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Athletic woman running at the gym

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I have always worked out, but I have to be honest in saying that I wasn’t sincerely serious about it until last year. After years of working out and then eating God knows what after the fact, I started taking my eating habits seriously and making fitness a priority.

Nowadays, I work out for about an hour at the least, four to five times a week in an attempt to build muscle (I’m going for Angela Bassett arms with old-school Janet Jackson abs and Serena Williams’s butt). I do a mix of cardio (either a class, Stairmaster or running) and strength training, and usually feel pretty good when my workout is complete. You know, accomplished and all that jazz.

But then that urge hits. There I am, minding my business, waiting for the train, and then I get that feeling. It’s a feeling similar to the one I get when I eat something I know I have no business consuming, and then I have to prepare for my body to reject it. (Like the time I did the Daniel Fast and tried to eat Chinese food right after I finished 21 days of clean eating. Bad idea.)

I scurry home, increasing my pace during my 15-minute walk from the train to my apartment, and the minute I open the door, it’s like my bowels know I’m near the bathroom. I literally have to throw my bag and coat to the ground and run to the toilet, where I finally sit and get a ridiculous amount of satisfaction. Free at last, free at last, thank God almighty! I’m free at last.

I initially assumed that I had been eating poorly, or that my stomach had somehow become more sensitive than normal. But then I would enter the locker room and notice that folks were dumping the same loads in the gym that I was holding onto for my bathroom at home. (If you were wondering how I knew exactly, the smell was a dead giveaway.) And then I also noticed threads online with people asking, “Why do I have to poop after I workout?” and “Why do I have such huge bowel movements after exercising?” and “Is it normal to poop a lot more?”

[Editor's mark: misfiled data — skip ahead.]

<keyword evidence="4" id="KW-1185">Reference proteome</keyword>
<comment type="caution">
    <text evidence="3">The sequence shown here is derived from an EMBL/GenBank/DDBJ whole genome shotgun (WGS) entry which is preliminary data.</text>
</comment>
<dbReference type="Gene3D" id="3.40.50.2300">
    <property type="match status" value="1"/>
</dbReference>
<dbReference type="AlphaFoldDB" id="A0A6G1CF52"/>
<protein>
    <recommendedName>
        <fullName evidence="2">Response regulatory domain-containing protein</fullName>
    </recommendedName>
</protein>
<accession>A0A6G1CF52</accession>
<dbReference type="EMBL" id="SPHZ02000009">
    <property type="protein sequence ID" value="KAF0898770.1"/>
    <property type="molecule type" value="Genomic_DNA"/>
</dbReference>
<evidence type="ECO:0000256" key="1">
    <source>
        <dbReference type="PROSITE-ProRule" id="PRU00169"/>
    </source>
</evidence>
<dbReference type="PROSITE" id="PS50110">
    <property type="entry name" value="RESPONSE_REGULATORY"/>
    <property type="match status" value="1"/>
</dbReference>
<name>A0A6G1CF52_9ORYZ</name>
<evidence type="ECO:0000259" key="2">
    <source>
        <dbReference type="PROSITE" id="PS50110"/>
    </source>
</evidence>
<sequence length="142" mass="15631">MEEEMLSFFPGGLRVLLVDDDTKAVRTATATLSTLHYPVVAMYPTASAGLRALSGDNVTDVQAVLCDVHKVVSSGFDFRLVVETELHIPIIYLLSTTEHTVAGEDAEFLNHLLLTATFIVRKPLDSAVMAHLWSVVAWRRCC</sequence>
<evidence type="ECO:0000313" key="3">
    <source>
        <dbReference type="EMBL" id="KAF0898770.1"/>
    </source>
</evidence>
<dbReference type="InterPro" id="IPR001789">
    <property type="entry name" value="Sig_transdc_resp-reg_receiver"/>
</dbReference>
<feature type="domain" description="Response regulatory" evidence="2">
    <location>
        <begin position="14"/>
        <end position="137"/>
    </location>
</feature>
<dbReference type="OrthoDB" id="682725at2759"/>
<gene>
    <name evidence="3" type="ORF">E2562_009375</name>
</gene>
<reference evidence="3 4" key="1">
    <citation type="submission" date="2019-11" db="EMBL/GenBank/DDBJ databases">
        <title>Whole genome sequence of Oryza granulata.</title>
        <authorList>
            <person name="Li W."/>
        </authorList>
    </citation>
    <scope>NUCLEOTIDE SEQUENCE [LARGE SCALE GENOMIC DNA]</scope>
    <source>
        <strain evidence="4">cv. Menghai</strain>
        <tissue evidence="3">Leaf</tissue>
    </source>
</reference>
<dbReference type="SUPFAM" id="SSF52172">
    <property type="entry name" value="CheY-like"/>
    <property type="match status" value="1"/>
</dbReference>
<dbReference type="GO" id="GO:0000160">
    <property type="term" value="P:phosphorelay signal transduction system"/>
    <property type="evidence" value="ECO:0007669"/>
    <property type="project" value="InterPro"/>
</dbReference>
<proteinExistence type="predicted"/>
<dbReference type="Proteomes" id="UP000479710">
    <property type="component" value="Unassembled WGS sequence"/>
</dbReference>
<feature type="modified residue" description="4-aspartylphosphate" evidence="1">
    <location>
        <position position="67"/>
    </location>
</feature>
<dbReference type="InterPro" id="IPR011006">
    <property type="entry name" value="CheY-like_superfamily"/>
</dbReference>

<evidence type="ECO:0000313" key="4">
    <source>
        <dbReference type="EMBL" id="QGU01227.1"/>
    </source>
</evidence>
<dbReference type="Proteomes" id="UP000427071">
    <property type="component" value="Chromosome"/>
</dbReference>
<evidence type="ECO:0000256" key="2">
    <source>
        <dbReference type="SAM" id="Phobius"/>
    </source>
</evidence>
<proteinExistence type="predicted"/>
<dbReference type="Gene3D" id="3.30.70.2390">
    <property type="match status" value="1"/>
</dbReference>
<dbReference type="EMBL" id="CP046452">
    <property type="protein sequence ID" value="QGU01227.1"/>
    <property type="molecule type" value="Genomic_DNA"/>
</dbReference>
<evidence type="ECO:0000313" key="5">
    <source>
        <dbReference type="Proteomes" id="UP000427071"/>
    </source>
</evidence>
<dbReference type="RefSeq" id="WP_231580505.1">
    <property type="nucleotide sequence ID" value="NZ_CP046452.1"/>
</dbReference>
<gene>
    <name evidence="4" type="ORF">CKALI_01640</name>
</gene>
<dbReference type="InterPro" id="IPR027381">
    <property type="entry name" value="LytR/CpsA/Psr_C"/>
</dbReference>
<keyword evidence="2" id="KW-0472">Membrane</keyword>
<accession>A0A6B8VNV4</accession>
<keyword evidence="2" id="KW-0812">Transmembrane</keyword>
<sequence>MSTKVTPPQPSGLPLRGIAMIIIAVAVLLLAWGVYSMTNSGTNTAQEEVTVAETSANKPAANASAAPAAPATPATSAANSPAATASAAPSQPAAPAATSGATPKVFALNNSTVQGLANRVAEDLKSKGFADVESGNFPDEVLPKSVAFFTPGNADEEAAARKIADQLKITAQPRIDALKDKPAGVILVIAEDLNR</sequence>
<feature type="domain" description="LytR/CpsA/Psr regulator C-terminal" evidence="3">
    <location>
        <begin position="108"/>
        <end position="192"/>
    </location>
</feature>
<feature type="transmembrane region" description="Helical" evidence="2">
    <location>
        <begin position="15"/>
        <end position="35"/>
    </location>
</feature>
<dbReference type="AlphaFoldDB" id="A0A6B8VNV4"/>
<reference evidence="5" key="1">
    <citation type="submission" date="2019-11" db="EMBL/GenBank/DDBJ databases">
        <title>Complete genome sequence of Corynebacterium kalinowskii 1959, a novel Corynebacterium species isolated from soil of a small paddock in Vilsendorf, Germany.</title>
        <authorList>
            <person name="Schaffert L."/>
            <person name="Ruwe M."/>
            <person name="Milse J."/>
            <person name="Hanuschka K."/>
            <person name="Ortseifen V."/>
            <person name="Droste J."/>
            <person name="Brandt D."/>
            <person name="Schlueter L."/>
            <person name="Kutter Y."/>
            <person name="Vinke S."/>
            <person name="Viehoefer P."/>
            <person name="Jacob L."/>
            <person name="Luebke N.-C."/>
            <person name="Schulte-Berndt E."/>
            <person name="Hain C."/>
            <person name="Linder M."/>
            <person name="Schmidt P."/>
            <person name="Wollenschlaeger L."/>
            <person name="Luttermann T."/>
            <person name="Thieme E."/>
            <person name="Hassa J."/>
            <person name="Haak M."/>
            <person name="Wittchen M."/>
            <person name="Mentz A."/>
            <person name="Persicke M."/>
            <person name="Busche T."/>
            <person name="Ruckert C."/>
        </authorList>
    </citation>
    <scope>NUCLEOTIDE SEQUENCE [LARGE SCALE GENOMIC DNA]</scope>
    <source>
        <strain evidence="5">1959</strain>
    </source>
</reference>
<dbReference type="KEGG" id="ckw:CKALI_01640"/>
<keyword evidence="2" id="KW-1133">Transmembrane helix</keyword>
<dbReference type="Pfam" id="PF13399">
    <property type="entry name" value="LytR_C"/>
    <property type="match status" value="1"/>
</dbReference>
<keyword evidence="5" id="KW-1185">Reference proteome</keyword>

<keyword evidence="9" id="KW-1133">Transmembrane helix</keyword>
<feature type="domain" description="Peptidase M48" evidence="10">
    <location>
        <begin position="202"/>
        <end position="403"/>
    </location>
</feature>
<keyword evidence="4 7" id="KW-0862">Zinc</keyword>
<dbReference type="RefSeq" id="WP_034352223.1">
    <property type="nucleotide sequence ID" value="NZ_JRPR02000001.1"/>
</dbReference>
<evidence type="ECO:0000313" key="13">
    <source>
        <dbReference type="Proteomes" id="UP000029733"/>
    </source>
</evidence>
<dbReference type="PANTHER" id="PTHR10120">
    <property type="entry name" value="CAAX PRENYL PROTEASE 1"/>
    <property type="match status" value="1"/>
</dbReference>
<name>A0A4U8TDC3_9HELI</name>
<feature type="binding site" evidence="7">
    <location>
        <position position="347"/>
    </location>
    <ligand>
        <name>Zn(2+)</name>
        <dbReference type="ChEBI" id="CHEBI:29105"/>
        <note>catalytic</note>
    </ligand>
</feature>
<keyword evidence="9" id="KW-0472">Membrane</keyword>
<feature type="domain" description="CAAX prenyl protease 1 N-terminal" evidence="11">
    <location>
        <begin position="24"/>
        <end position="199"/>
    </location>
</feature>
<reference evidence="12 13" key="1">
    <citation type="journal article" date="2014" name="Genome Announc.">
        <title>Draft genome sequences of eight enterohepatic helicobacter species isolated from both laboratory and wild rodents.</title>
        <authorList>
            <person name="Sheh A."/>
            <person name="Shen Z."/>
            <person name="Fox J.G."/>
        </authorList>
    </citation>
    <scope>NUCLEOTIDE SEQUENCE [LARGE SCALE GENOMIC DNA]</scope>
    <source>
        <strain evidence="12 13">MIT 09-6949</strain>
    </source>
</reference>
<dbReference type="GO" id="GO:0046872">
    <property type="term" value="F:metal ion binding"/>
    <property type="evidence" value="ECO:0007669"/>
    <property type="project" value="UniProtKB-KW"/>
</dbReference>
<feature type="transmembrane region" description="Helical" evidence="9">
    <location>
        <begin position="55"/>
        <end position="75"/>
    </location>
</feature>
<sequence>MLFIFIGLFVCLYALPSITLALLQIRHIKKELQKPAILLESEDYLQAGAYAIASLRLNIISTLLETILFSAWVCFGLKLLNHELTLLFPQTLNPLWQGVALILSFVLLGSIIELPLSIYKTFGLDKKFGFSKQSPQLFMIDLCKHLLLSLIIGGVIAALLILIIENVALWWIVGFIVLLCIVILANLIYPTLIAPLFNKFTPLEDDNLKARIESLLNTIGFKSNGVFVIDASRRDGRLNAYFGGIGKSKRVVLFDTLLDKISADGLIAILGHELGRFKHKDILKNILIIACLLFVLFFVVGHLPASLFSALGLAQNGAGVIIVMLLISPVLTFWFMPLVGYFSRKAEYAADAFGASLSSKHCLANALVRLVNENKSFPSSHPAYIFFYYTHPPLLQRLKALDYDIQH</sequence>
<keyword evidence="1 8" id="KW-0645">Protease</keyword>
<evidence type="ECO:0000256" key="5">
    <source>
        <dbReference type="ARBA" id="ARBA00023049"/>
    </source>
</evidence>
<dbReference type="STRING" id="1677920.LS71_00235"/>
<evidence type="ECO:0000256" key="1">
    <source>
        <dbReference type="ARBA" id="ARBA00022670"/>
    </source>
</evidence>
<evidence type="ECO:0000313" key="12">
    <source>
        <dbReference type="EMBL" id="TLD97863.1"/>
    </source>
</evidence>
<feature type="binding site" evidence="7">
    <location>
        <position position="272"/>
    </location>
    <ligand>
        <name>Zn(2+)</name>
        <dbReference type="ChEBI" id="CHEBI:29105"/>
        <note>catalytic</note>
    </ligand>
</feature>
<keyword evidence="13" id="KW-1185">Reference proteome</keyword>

So what is going on? Well, it seems that regular exercise equates to regular pooping. As Dr. Sophie Balzora told Buzzfeed, your bowels are moving around just as much as you are during exercise. This is especially true for serious runners, who complain of “runner’s trot.” The discomfort you feel comes from “pounding on the pavement and that mechanical disturbance, the jostling of the intestines. It seems obvious when you compare it to, say, cyclists, who are seated the whole time.”

She also noted that you may also have to poop due to the lack of blood flowing to your intestines during exercise, and dehydration.

And on a side note, if you’re trying to avoid eating crap, opting for foods like peanuts, raisins, fresh fruits, yogurt and more can make your bowels move a lot more.

But all in all, it’s been proven that more workouts equate to more poop.

A few years ago, Swedish scientists did a study comparing the gastrointestinal activity of a group of athletes during a week of heavy training and a week of rest. During the heavy training week, subjects had more bowel movements and not just that, but looser stools.

I’m one who appreciates a good trip to the toilet to do No. 2, especially when I’m in the comfort of my own home, still, the increase in toilet trips did alarm me at one point. But no worries if you’re feeling a little distressed over gastrointestinal distress. A daily poop does the body good–unless it’s a stool with blood, bad cramping, increasing weight loss, and really strong diarrhea. In that case, you definitely have a bigger problem than post-exercise pooping.

Can you relate to the need to go, and badly, after a good workout?

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